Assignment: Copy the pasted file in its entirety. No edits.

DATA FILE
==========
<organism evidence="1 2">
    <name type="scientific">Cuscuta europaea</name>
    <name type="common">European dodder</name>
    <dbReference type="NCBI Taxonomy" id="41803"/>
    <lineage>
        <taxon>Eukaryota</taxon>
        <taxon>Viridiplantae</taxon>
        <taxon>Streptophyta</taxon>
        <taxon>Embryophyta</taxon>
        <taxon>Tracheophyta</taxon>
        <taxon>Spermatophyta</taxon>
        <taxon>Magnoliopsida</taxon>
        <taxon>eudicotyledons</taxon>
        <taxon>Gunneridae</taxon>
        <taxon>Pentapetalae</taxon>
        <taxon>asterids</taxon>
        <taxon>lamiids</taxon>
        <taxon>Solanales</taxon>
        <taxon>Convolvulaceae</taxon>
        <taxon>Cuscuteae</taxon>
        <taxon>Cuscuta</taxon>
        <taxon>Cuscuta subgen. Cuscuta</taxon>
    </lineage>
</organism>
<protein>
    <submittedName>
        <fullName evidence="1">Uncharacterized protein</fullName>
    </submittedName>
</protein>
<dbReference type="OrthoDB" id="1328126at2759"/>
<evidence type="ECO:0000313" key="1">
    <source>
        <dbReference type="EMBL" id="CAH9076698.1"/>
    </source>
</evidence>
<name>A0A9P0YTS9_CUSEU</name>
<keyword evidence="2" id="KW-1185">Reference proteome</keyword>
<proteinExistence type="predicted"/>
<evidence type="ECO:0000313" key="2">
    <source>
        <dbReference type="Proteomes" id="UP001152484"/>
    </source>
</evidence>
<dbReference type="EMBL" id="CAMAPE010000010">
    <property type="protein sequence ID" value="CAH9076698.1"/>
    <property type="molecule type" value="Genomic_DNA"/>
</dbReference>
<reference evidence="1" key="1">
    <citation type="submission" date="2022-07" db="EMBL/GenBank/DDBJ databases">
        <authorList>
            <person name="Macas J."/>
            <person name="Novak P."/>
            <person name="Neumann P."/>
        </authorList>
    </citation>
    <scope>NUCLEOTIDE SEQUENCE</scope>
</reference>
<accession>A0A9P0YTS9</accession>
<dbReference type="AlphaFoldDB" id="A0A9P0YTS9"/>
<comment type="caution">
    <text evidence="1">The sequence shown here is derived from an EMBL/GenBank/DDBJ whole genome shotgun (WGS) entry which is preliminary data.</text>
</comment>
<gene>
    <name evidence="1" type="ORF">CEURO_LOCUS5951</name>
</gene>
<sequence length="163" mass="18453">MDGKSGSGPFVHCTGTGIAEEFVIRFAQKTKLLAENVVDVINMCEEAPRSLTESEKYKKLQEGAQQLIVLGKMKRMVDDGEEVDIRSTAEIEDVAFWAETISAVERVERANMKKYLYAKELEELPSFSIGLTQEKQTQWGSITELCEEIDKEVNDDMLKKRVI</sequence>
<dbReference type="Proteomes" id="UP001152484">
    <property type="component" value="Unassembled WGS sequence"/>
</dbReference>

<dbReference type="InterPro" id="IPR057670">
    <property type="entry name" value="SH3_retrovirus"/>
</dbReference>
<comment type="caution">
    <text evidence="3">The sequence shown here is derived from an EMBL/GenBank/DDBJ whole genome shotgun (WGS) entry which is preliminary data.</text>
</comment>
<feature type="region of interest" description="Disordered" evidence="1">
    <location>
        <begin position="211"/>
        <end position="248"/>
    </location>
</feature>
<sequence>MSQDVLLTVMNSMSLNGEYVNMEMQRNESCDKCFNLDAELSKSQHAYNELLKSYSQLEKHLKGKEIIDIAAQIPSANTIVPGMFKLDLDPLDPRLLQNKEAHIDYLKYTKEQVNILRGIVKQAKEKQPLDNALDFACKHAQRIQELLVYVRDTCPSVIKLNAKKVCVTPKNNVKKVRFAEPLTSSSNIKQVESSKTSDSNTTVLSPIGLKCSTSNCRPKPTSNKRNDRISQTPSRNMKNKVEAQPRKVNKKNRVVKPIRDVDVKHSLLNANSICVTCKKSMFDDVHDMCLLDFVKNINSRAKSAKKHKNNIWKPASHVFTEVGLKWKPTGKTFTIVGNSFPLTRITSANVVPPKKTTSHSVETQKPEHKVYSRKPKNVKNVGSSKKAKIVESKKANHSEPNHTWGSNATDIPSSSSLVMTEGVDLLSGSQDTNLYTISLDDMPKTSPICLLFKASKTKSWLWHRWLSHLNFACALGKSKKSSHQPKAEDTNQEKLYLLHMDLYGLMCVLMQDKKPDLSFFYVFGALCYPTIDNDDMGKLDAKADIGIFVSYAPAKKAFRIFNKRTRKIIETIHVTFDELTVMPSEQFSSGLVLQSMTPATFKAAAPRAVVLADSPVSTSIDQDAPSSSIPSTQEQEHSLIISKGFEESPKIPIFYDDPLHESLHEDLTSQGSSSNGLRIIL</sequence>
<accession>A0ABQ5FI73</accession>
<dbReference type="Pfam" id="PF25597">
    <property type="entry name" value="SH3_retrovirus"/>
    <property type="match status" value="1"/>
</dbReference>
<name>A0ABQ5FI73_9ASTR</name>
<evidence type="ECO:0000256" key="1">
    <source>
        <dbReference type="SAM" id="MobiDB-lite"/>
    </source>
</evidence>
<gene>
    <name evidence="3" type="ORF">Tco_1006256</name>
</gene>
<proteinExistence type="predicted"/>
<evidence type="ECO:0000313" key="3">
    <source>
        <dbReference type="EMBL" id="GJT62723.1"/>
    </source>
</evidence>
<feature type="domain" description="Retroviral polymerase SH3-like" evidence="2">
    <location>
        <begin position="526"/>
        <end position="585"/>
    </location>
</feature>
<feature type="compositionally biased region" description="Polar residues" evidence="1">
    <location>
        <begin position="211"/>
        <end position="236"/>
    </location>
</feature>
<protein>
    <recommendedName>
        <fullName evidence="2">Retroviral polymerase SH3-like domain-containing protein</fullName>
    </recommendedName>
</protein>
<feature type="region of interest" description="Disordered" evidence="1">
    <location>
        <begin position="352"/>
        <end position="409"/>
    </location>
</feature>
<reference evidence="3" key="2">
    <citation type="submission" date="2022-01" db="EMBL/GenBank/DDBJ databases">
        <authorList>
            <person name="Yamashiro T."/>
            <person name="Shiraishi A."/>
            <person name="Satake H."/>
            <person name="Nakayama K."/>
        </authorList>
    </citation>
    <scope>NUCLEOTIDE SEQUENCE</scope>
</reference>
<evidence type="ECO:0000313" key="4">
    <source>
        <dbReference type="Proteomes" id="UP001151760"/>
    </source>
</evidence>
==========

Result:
<organism evidence="1 2">
    <name type="scientific">Cuscuta europaea</name>
    <name type="common">European dodder</name>
    <dbReference type="NCBI Taxonomy" id="41803"/>
    <lineage>
        <taxon>Eukaryota</taxon>
        <taxon>Viridiplantae</taxon>
        <taxon>Streptophyta</taxon>
        <taxon>Embryophyta</taxon>
        <taxon>Tracheophyta</taxon>
        <taxon>Spermatophyta</taxon>
        <taxon>Magnoliopsida</taxon>
        <taxon>eudicotyledons</taxon>
        <taxon>Gunneridae</taxon>
        <taxon>Pentapetalae</taxon>
        <taxon>asterids</taxon>
        <taxon>lamiids</taxon>
        <taxon>Solanales</taxon>
        <taxon>Convolvulaceae</taxon>
        <taxon>Cuscuteae</taxon>
        <taxon>Cuscuta</taxon>
        <taxon>Cuscuta subgen. Cuscuta</taxon>
    </lineage>
</organism>
<protein>
    <submittedName>
        <fullName evidence="1">Uncharacterized protein</fullName>
    </submittedName>
</protein>
<dbReference type="OrthoDB" id="1328126at2759"/>
<evidence type="ECO:0000313" key="1">
    <source>
        <dbReference type="EMBL" id="CAH9076698.1"/>
    </source>
</evidence>
<name>A0A9P0YTS9_CUSEU</name>
<keyword evidence="2" id="KW-1185">Reference proteome</keyword>
<proteinExistence type="predicted"/>
<evidence type="ECO:0000313" key="2">
    <source>
        <dbReference type="Proteomes" id="UP001152484"/>
    </source>
</evidence>
<dbReference type="EMBL" id="CAMAPE010000010">
    <property type="protein sequence ID" value="CAH9076698.1"/>
    <property type="molecule type" value="Genomic_DNA"/>
</dbReference>
<reference evidence="1" key="1">
    <citation type="submission" date="2022-07" db="EMBL/GenBank/DDBJ databases">
        <authorList>
            <person name="Macas J."/>
            <person name="Novak P."/>
            <person name="Neumann P."/>
        </authorList>
    </citation>
    <scope>NUCLEOTIDE SEQUENCE</scope>
</reference>
<accession>A0A9P0YTS9</accession>
<dbReference type="AlphaFoldDB" id="A0A9P0YTS9"/>
<comment type="caution">
    <text evidence="1">The sequence shown here is derived from an EMBL/GenBank/DDBJ whole genome shotgun (WGS) entry which is preliminary data.</text>
</comment>
<gene>
    <name evidence="1" type="ORF">CEURO_LOCUS5951</name>
</gene>
<sequence length="163" mass="18453">MDGKSGSGPFVHCTGTGIAEEFVIRFAQKTKLLAENVVDVINMCEEAPRSLTESEKYKKLQEGAQQLIVLGKMKRMVDDGEEVDIRSTAEIEDVAFWAETISAVERVERANMKKYLYAKELEELPSFSIGLTQEKQTQWGSITELCEEIDKEVNDDMLKKRVI</sequence>
<dbReference type="Proteomes" id="UP001152484">
    <property type="component" value="Unassembled WGS sequence"/>
</dbReference>

<dbReference type="InterPro" id="IPR057670">
    <property type="entry name" value="SH3_retrovirus"/>
</dbReference>
<comment type="caution">
    <text evidence="3">The sequence shown here is derived from an EMBL/GenBank/DDBJ whole genome shotgun (WGS) entry which is preliminary data.</text>
</comment>
<feature type="region of interest" description="Disordered" evidence="1">
    <location>
        <begin position="211"/>
        <end position="248"/>
    </location>
</feature>
<sequence>MSQDVLLTVMNSMSLNGEYVNMEMQRNESCDKCFNLDAELSKSQHAYNELLKSYSQLEKHLKGKEIIDIAAQIPSANTIVPGMFKLDLDPLDPRLLQNKEAHIDYLKYTKEQVNILRGIVKQAKEKQPLDNALDFACKHAQRIQELLVYVRDTCPSVIKLNAKKVCVTPKNNVKKVRFAEPLTSSSNIKQVESSKTSDSNTTVLSPIGLKCSTSNCRPKPTSNKRNDRISQTPSRNMKNKVEAQPRKVNKKNRVVKPIRDVDVKHSLLNANSICVTCKKSMFDDVHDMCLLDFVKNINSRAKSAKKHKNNIWKPASHVFTEVGLKWKPTGKTFTIVGNSFPLTRITSANVVPPKKTTSHSVETQKPEHKVYSRKPKNVKNVGSSKKAKIVESKKANHSEPNHTWGSNATDIPSSSSLVMTEGVDLLSGSQDTNLYTISLDDMPKTSPICLLFKASKTKSWLWHRWLSHLNFACALGKSKKSSHQPKAEDTNQEKLYLLHMDLYGLMCVLMQDKKPDLSFFYVFGALCYPTIDNDDMGKLDAKADIGIFVSYAPAKKAFRIFNKRTRKIIETIHVTFDELTVMPSEQFSSGLVLQSMTPATFKAAAPRAVVLADSPVSTSIDQDAPSSSIPSTQEQEHSLIISKGFEESPKIPIFYDDPLHESLHEDLTSQGSSSNGLRIIL</sequence>
<accession>A0ABQ5FI73</accession>
<dbReference type="Pfam" id="PF25597">
    <property type="entry name" value="SH3_retrovirus"/>
    <property type="match status" value="1"/>
</dbReference>
<name>A0ABQ5FI73_9ASTR</name>
<evidence type="ECO:0000256" key="1">
    <source>
        <dbReference type="SAM" id="MobiDB-lite"/>
    </source>
</evidence>
<gene>
    <name evidence="3" type="ORF">Tco_1006256</name>
</gene>
<proteinExistence type="predicted"/>
<evidence type="ECO:0000313" key="3">
    <source>
        <dbReference type="EMBL" id="GJT62723.1"/>
    </source>
</evidence>
<feature type="domain" description="Retroviral polymerase SH3-like" evidence="2">
    <location>
        <begin position="526"/>
        <end position="585"/>
    </location>
</feature>
<feature type="compositionally biased region" description="Polar residues" evidence="1">
    <location>
        <begin position="211"/>
        <end position="236"/>
    </location>
</feature>
<protein>
    <recommendedName>
        <fullName evidence="2">Retroviral polymerase SH3-like domain-containing protein</fullName>
    </recommendedName>
</protein>
<feature type="region of interest" description="Disordered" evidence="1">
    <location>
        <begin position="352"/>
        <end position="409"/>
    </location>
</feature>
<reference evidence="3" key="2">
    <citation type="submission" date="2022-01" db="EMBL/GenBank/DDBJ databases">
        <authorList>
            <person name="Yamashiro T."/>
            <person name="Shiraishi A."/>
            <person name="Satake H."/>
            <person name="Nakayama K."/>
        </authorList>
    </citation>
    <scope>NUCLEOTIDE SEQUENCE</scope>
</reference>
<evidence type="ECO:0000313" key="4">
    <source>
        <dbReference type="Proteomes" id="UP001151760"/>
    </source>
</evidence>